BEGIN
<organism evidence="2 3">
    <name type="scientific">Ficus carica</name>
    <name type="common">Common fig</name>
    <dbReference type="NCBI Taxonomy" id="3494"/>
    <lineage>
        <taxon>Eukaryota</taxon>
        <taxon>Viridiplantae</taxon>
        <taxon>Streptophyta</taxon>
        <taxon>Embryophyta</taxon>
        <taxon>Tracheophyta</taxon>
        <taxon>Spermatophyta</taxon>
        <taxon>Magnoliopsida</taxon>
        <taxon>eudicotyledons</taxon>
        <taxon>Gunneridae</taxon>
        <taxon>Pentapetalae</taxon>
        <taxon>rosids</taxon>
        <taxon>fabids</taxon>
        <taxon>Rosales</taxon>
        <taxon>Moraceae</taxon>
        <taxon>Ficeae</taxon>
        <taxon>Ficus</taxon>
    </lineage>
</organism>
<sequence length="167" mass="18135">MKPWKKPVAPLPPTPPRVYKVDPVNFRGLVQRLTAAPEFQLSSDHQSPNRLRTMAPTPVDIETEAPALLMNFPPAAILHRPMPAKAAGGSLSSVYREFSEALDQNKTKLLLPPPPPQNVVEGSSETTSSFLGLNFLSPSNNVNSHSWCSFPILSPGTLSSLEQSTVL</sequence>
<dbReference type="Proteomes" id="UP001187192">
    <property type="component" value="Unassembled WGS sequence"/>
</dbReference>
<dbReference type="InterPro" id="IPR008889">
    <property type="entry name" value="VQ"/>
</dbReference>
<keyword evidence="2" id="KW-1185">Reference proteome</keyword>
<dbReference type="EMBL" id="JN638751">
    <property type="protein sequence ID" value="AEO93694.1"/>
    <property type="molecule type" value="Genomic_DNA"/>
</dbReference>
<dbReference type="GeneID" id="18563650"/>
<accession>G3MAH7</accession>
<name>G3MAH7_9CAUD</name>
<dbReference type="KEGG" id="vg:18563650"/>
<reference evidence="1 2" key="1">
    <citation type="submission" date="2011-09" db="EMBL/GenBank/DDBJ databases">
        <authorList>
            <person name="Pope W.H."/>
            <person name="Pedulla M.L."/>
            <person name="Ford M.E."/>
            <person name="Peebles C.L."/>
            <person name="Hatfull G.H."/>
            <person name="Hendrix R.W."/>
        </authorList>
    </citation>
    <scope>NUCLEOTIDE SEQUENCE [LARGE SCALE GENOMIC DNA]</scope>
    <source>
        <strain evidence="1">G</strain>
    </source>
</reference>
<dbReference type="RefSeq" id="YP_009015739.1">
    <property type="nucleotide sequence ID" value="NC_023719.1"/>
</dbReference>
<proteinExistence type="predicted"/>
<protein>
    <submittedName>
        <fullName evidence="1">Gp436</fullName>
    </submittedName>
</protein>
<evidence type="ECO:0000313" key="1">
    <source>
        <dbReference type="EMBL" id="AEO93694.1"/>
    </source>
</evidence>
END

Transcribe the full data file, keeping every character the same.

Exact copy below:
<organism evidence="2 3">
    <name type="scientific">Ficus carica</name>
    <name type="common">Common fig</name>
    <dbReference type="NCBI Taxonomy" id="3494"/>
    <lineage>
        <taxon>Eukaryota</taxon>
        <taxon>Viridiplantae</taxon>
        <taxon>Streptophyta</taxon>
        <taxon>Embryophyta</taxon>
        <taxon>Tracheophyta</taxon>
        <taxon>Spermatophyta</taxon>
        <taxon>Magnoliopsida</taxon>
        <taxon>eudicotyledons</taxon>
        <taxon>Gunneridae</taxon>
        <taxon>Pentapetalae</taxon>
        <taxon>rosids</taxon>
        <taxon>fabids</taxon>
        <taxon>Rosales</taxon>
        <taxon>Moraceae</taxon>
        <taxon>Ficeae</taxon>
        <taxon>Ficus</taxon>
    </lineage>
</organism>
<sequence length="167" mass="18135">MKPWKKPVAPLPPTPPRVYKVDPVNFRGLVQRLTAAPEFQLSSDHQSPNRLRTMAPTPVDIETEAPALLMNFPPAAILHRPMPAKAAGGSLSSVYREFSEALDQNKTKLLLPPPPPQNVVEGSSETTSSFLGLNFLSPSNNVNSHSWCSFPILSPGTLSSLEQSTVL</sequence>
<dbReference type="Proteomes" id="UP001187192">
    <property type="component" value="Unassembled WGS sequence"/>
</dbReference>
<dbReference type="InterPro" id="IPR008889">
    <property type="entry name" value="VQ"/>
</dbReference>
<keyword evidence="2" id="KW-1185">Reference proteome</keyword>
<dbReference type="EMBL" id="JN638751">
    <property type="protein sequence ID" value="AEO93694.1"/>
    <property type="molecule type" value="Genomic_DNA"/>
</dbReference>
<dbReference type="GeneID" id="18563650"/>
<accession>G3MAH7</accession>
<name>G3MAH7_9CAUD</name>
<dbReference type="KEGG" id="vg:18563650"/>
<reference evidence="1 2" key="1">
    <citation type="submission" date="2011-09" db="EMBL/GenBank/DDBJ databases">
        <authorList>
            <person name="Pope W.H."/>
            <person name="Pedulla M.L."/>
            <person name="Ford M.E."/>
            <person name="Peebles C.L."/>
            <person name="Hatfull G.H."/>
            <person name="Hendrix R.W."/>
        </authorList>
    </citation>
    <scope>NUCLEOTIDE SEQUENCE [LARGE SCALE GENOMIC DNA]</scope>
    <source>
        <strain evidence="1">G</strain>
    </source>
</reference>
<dbReference type="RefSeq" id="YP_009015739.1">
    <property type="nucleotide sequence ID" value="NC_023719.1"/>
</dbReference>
<proteinExistence type="predicted"/>
<protein>
    <submittedName>
        <fullName evidence="1">Gp436</fullName>
    </submittedName>
</protein>
<evidence type="ECO:0000313" key="1">
    <source>
        <dbReference type="EMBL" id="AEO93694.1"/>
    </source>
</evidence>